The line was closed to passenger services on 5 January 1953. With the last passenger train from Tivetshall junction to Beccles pulled by ex GER Class C32 (LNE classification) Class F3 2-4-2 tank locomotive No 67128 (British Railways number).
A Light Railway Order was obtained in November 1954, after which there were some special services run by railway enthusiasts.
From 1960 the line was split into sections – Tivetshall to Harleston and Beccles to Bungay.
The lines were finally closed from 19 April 1966 during the Beeching Axe and the track eventually removed. Some of the last wagon loads to leave Ditchingham were sand and gravel from Broome Heath, used in the construction of Hammersmith fly-over in west London.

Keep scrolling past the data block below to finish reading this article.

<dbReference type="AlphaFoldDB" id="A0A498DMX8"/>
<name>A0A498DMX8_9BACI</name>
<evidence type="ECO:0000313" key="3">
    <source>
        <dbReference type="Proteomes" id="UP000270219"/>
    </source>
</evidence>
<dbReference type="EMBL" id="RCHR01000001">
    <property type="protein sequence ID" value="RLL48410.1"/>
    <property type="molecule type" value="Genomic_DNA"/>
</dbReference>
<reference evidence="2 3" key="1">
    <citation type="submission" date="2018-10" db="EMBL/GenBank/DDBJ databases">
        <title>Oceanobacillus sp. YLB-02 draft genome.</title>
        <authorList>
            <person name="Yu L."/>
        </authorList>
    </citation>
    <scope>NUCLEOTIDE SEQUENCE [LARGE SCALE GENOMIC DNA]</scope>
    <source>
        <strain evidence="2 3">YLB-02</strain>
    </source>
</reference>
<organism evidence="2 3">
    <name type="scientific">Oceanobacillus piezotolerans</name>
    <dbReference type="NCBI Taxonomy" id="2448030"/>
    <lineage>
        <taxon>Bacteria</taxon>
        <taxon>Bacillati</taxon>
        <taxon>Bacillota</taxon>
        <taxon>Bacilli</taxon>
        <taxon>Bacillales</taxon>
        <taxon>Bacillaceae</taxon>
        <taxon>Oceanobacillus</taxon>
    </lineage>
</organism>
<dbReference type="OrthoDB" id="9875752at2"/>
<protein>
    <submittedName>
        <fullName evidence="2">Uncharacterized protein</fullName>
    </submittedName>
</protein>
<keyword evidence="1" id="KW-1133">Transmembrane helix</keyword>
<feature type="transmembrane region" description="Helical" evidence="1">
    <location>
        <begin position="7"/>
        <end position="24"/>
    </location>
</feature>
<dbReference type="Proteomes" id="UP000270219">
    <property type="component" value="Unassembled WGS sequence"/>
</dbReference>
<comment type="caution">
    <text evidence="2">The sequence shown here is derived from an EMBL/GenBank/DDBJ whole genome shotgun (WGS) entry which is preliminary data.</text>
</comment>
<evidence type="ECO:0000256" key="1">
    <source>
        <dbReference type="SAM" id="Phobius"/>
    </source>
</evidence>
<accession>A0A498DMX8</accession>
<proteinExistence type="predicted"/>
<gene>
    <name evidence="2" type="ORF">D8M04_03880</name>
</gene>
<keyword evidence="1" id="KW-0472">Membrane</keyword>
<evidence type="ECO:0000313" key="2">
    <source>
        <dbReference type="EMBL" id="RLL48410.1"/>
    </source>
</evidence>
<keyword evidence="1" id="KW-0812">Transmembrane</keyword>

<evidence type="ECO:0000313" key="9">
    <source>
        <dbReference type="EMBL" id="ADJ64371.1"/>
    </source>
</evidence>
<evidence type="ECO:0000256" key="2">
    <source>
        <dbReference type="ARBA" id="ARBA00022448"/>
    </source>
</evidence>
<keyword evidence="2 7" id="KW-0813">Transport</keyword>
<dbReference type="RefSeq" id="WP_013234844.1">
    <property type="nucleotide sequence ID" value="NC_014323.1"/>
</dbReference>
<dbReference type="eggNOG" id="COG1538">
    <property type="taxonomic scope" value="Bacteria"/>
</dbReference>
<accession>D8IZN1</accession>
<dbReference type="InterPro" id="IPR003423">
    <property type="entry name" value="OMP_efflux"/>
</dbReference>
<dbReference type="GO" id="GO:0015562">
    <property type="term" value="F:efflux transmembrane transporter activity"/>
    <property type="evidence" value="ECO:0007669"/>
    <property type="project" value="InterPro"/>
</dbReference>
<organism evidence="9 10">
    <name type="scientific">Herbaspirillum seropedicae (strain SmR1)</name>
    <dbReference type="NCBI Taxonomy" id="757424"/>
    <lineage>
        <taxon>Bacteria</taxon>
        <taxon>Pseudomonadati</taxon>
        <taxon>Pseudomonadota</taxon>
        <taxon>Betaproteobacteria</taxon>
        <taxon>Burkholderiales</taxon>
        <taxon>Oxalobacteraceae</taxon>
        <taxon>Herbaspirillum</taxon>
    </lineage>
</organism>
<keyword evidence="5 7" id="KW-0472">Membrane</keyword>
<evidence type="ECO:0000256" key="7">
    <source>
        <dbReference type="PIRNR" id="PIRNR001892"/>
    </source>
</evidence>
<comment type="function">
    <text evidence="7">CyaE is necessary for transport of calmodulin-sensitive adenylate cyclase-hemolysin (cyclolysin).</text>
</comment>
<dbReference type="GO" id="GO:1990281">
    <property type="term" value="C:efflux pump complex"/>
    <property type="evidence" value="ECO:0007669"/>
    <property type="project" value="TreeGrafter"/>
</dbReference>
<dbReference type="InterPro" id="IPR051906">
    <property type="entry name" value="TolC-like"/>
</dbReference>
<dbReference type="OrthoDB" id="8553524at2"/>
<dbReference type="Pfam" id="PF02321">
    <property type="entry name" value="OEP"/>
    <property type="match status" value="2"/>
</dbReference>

In the early 1980s, many of the remaining old buildings, including stations and goods yards, were demolished to make way for a new road (the A143).
The line ran regular passenger and freight services daily, except for Sundays. This was a condition placed on the railway by landowners in the Starston area of Norfolk who had to give their consent before the line could be built.
Departing from Beccles there were stations at Geldeston, Ellingham, Ditchingham, Bungay, Earsham, Homersfield, Harleston, Pulham St. Mary, Pulham Market before the line terminated at Tivetshall.
During World War I however, troop trains were known to operate each day. By October 1915, trains had reached their peak of 8 trains per day, but the demands of World War I reduced this to 6 trains per day in 1917.